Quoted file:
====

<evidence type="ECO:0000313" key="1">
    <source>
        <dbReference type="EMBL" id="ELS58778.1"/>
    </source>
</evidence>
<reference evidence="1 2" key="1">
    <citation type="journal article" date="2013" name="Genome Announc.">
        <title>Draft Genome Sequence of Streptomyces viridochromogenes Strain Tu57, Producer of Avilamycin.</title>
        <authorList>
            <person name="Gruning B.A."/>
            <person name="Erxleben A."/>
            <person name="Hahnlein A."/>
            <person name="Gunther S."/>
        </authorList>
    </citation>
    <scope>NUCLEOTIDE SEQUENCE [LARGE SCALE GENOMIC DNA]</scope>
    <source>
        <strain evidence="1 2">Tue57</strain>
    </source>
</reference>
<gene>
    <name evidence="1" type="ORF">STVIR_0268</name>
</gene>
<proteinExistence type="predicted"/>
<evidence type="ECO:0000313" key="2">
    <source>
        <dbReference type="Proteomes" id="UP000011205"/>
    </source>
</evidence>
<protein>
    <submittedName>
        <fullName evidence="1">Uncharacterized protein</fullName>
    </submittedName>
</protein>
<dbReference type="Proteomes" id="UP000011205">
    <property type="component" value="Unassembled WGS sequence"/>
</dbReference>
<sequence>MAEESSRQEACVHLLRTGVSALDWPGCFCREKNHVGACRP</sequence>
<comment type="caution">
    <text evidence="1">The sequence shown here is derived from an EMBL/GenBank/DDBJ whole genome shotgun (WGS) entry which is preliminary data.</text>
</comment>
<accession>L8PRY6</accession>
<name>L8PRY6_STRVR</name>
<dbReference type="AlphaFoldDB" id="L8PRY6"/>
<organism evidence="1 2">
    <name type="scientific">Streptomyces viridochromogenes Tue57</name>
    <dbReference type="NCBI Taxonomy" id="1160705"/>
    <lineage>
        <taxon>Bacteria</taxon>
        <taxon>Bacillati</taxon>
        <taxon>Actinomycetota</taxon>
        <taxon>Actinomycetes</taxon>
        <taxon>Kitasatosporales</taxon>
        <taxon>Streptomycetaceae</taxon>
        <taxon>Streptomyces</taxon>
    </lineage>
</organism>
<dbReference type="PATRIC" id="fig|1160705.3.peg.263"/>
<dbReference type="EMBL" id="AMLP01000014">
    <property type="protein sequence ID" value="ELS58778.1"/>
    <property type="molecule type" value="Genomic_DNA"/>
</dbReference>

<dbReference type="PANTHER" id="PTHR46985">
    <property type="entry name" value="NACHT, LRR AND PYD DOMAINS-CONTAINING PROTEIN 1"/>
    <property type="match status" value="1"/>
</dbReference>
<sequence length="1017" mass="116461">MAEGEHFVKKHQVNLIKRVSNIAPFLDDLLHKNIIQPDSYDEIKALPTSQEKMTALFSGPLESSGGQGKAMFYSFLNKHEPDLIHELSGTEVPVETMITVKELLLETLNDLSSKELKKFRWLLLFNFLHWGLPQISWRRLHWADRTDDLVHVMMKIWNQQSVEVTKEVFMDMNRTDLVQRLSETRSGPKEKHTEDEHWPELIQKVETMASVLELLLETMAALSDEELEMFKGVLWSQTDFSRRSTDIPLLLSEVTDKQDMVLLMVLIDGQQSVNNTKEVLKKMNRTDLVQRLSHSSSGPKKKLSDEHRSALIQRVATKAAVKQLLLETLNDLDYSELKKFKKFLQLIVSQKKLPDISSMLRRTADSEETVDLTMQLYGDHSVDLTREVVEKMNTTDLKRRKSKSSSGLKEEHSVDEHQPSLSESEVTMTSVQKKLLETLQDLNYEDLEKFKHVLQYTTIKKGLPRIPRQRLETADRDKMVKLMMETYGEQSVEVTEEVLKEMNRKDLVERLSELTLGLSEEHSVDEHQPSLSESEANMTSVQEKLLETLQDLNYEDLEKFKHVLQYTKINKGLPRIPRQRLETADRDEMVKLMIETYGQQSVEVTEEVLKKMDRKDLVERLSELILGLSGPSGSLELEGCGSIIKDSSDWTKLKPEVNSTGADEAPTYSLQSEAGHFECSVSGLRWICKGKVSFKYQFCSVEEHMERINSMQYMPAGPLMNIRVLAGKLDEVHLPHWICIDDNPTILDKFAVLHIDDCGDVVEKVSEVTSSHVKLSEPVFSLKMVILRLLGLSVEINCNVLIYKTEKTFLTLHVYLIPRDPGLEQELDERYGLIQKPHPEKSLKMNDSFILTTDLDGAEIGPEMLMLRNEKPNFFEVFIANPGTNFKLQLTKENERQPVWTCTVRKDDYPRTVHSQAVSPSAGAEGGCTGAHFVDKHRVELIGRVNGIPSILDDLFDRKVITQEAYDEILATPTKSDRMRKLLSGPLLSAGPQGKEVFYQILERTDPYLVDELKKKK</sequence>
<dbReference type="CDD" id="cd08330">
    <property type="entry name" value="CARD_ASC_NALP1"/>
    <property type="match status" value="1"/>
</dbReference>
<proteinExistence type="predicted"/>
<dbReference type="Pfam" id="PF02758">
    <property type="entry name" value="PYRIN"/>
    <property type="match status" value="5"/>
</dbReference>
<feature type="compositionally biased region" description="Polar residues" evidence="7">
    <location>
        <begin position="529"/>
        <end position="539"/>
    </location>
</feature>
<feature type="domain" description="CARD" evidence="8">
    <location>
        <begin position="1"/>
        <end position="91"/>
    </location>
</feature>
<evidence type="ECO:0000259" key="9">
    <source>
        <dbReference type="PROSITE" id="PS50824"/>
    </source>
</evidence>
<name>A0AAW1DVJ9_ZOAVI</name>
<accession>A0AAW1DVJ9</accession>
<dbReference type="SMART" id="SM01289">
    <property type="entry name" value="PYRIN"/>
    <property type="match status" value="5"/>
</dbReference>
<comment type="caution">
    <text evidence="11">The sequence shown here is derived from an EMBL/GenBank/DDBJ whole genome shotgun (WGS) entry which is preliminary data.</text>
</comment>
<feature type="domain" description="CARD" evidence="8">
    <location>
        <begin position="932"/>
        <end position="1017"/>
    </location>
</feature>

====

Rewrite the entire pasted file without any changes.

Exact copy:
<evidence type="ECO:0000313" key="1">
    <source>
        <dbReference type="EMBL" id="ELS58778.1"/>
    </source>
</evidence>
<reference evidence="1 2" key="1">
    <citation type="journal article" date="2013" name="Genome Announc.">
        <title>Draft Genome Sequence of Streptomyces viridochromogenes Strain Tu57, Producer of Avilamycin.</title>
        <authorList>
            <person name="Gruning B.A."/>
            <person name="Erxleben A."/>
            <person name="Hahnlein A."/>
            <person name="Gunther S."/>
        </authorList>
    </citation>
    <scope>NUCLEOTIDE SEQUENCE [LARGE SCALE GENOMIC DNA]</scope>
    <source>
        <strain evidence="1 2">Tue57</strain>
    </source>
</reference>
<gene>
    <name evidence="1" type="ORF">STVIR_0268</name>
</gene>
<proteinExistence type="predicted"/>
<evidence type="ECO:0000313" key="2">
    <source>
        <dbReference type="Proteomes" id="UP000011205"/>
    </source>
</evidence>
<protein>
    <submittedName>
        <fullName evidence="1">Uncharacterized protein</fullName>
    </submittedName>
</protein>
<dbReference type="Proteomes" id="UP000011205">
    <property type="component" value="Unassembled WGS sequence"/>
</dbReference>
<sequence>MAEESSRQEACVHLLRTGVSALDWPGCFCREKNHVGACRP</sequence>
<comment type="caution">
    <text evidence="1">The sequence shown here is derived from an EMBL/GenBank/DDBJ whole genome shotgun (WGS) entry which is preliminary data.</text>
</comment>
<accession>L8PRY6</accession>
<name>L8PRY6_STRVR</name>
<dbReference type="AlphaFoldDB" id="L8PRY6"/>
<organism evidence="1 2">
    <name type="scientific">Streptomyces viridochromogenes Tue57</name>
    <dbReference type="NCBI Taxonomy" id="1160705"/>
    <lineage>
        <taxon>Bacteria</taxon>
        <taxon>Bacillati</taxon>
        <taxon>Actinomycetota</taxon>
        <taxon>Actinomycetes</taxon>
        <taxon>Kitasatosporales</taxon>
        <taxon>Streptomycetaceae</taxon>
        <taxon>Streptomyces</taxon>
    </lineage>
</organism>
<dbReference type="PATRIC" id="fig|1160705.3.peg.263"/>
<dbReference type="EMBL" id="AMLP01000014">
    <property type="protein sequence ID" value="ELS58778.1"/>
    <property type="molecule type" value="Genomic_DNA"/>
</dbReference>

<dbReference type="PANTHER" id="PTHR46985">
    <property type="entry name" value="NACHT, LRR AND PYD DOMAINS-CONTAINING PROTEIN 1"/>
    <property type="match status" value="1"/>
</dbReference>
<sequence length="1017" mass="116461">MAEGEHFVKKHQVNLIKRVSNIAPFLDDLLHKNIIQPDSYDEIKALPTSQEKMTALFSGPLESSGGQGKAMFYSFLNKHEPDLIHELSGTEVPVETMITVKELLLETLNDLSSKELKKFRWLLLFNFLHWGLPQISWRRLHWADRTDDLVHVMMKIWNQQSVEVTKEVFMDMNRTDLVQRLSETRSGPKEKHTEDEHWPELIQKVETMASVLELLLETMAALSDEELEMFKGVLWSQTDFSRRSTDIPLLLSEVTDKQDMVLLMVLIDGQQSVNNTKEVLKKMNRTDLVQRLSHSSSGPKKKLSDEHRSALIQRVATKAAVKQLLLETLNDLDYSELKKFKKFLQLIVSQKKLPDISSMLRRTADSEETVDLTMQLYGDHSVDLTREVVEKMNTTDLKRRKSKSSSGLKEEHSVDEHQPSLSESEVTMTSVQKKLLETLQDLNYEDLEKFKHVLQYTTIKKGLPRIPRQRLETADRDKMVKLMMETYGEQSVEVTEEVLKEMNRKDLVERLSELTLGLSEEHSVDEHQPSLSESEANMTSVQEKLLETLQDLNYEDLEKFKHVLQYTKINKGLPRIPRQRLETADRDEMVKLMIETYGQQSVEVTEEVLKKMDRKDLVERLSELILGLSGPSGSLELEGCGSIIKDSSDWTKLKPEVNSTGADEAPTYSLQSEAGHFECSVSGLRWICKGKVSFKYQFCSVEEHMERINSMQYMPAGPLMNIRVLAGKLDEVHLPHWICIDDNPTILDKFAVLHIDDCGDVVEKVSEVTSSHVKLSEPVFSLKMVILRLLGLSVEINCNVLIYKTEKTFLTLHVYLIPRDPGLEQELDERYGLIQKPHPEKSLKMNDSFILTTDLDGAEIGPEMLMLRNEKPNFFEVFIANPGTNFKLQLTKENERQPVWTCTVRKDDYPRTVHSQAVSPSAGAEGGCTGAHFVDKHRVELIGRVNGIPSILDDLFDRKVITQEAYDEILATPTKSDRMRKLLSGPLLSAGPQGKEVFYQILERTDPYLVDELKKKK</sequence>
<dbReference type="CDD" id="cd08330">
    <property type="entry name" value="CARD_ASC_NALP1"/>
    <property type="match status" value="1"/>
</dbReference>
<proteinExistence type="predicted"/>
<dbReference type="Pfam" id="PF02758">
    <property type="entry name" value="PYRIN"/>
    <property type="match status" value="5"/>
</dbReference>
<feature type="compositionally biased region" description="Polar residues" evidence="7">
    <location>
        <begin position="529"/>
        <end position="539"/>
    </location>
</feature>
<feature type="domain" description="CARD" evidence="8">
    <location>
        <begin position="1"/>
        <end position="91"/>
    </location>
</feature>
<evidence type="ECO:0000259" key="9">
    <source>
        <dbReference type="PROSITE" id="PS50824"/>
    </source>
</evidence>
<name>A0AAW1DVJ9_ZOAVI</name>
<accession>A0AAW1DVJ9</accession>
<dbReference type="SMART" id="SM01289">
    <property type="entry name" value="PYRIN"/>
    <property type="match status" value="5"/>
</dbReference>
<comment type="caution">
    <text evidence="11">The sequence shown here is derived from an EMBL/GenBank/DDBJ whole genome shotgun (WGS) entry which is preliminary data.</text>
</comment>
<feature type="domain" description="CARD" evidence="8">
    <location>
        <begin position="932"/>
        <end position="1017"/>
    </location>
</feature>